It's the holy grail of online marketing: the campaign that goes viral. Massive numbers of views, a staggering amount of social shares, and the kind of brand awareness money simply can't buy. But crafting a successful viral campaign is no easy feat; in fact, most experts say you can't really plan it with a marketing strategy definition at all — it either happens, or it doesn't, and luck is no small factor.
But that doesn't mean you can't craft your campaigns to increase your odds of viral success. The key is to tap into your audience’s "lizard brain."
“Stories that evoke very primal emotions tend to work best,” says Neetzan Zimmerman. He should know: during his time at Gawker, he generated an insane amount of traffic — more than all of his other colleagues combined. So which emotions do you target? How do you start? By getting to know your audience and understanding what makes them tick, first and foremost! Then, try these three proven viral strategies to help your next campaign spread like wildfire.
1. Make them laugh.
Why it works: Funny marketing videos downplay the hard sell and instead go for "surprise and delight." They make people say, “I have got to see that again!” This cranks up the view count, and makes people want to share a laugh with friends. Positive emotions like joy are much more likely to trigger an action like social sharing. (Check out our recent work humor video, "Beware the Managers from Hell!")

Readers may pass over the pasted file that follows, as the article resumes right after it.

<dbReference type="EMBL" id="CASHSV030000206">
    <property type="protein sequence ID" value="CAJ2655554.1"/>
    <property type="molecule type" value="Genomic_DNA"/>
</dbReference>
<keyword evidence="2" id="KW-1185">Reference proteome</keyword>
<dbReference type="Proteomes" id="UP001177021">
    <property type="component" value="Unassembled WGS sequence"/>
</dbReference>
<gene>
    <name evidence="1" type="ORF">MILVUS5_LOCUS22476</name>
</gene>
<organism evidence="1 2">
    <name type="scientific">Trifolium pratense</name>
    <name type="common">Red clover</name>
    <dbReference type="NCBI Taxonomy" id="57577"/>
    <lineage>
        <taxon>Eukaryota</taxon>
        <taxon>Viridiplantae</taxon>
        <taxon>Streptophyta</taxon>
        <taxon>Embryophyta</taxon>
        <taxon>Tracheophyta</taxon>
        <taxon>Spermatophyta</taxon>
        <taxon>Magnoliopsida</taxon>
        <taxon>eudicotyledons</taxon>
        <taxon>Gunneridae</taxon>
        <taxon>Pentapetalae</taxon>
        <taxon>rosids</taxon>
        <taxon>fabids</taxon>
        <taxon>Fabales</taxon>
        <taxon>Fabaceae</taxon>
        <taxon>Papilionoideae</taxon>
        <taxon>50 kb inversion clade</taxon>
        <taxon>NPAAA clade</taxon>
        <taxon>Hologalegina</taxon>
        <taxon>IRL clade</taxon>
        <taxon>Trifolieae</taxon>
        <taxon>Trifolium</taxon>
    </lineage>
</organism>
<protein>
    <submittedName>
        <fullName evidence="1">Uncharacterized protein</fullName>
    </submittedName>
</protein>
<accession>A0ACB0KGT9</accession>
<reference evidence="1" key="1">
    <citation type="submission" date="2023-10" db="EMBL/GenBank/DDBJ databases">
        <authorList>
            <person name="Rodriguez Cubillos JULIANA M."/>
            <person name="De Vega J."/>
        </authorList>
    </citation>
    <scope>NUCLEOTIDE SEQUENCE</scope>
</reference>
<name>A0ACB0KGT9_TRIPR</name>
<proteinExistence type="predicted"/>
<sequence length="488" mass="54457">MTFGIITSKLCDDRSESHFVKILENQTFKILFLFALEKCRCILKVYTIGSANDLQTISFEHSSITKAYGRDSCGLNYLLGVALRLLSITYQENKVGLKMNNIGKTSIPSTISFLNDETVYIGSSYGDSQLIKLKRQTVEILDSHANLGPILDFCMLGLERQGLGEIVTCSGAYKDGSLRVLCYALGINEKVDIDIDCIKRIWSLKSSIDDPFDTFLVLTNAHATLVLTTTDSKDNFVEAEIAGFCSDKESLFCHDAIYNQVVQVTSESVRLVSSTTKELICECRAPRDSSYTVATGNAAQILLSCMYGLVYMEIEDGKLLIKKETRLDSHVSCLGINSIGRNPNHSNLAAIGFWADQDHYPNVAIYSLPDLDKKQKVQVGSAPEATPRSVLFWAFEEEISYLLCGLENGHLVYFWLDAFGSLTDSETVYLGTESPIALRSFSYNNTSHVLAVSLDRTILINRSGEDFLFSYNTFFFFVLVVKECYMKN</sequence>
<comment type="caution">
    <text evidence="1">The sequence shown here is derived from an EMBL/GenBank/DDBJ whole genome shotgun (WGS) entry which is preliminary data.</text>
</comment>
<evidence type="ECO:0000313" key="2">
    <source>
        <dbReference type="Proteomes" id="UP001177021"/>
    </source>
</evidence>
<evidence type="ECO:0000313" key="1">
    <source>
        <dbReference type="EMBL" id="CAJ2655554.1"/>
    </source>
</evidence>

2. Make a bold statement.
Why it works: These campaigns go for the gut, tapping into powerful emotions. People connect to your message on a deeper, "Me too!" level and genuinely want to spread the word or share your cause.
3. Make their jaws drop.
Why it works: The awefactor. These are the videos that make people turn to their friends and say, "You gotta see this!" Everyone wants to be the first person to share something cool or amazing with their friends.
Warning! Don’t get so wrapped up in achieving viral status that you stray too far and your campaign ends up having nothing to do with your brand. If people remember your campaign but can’t remember what company or product it’s associated with, your efforts are wasted.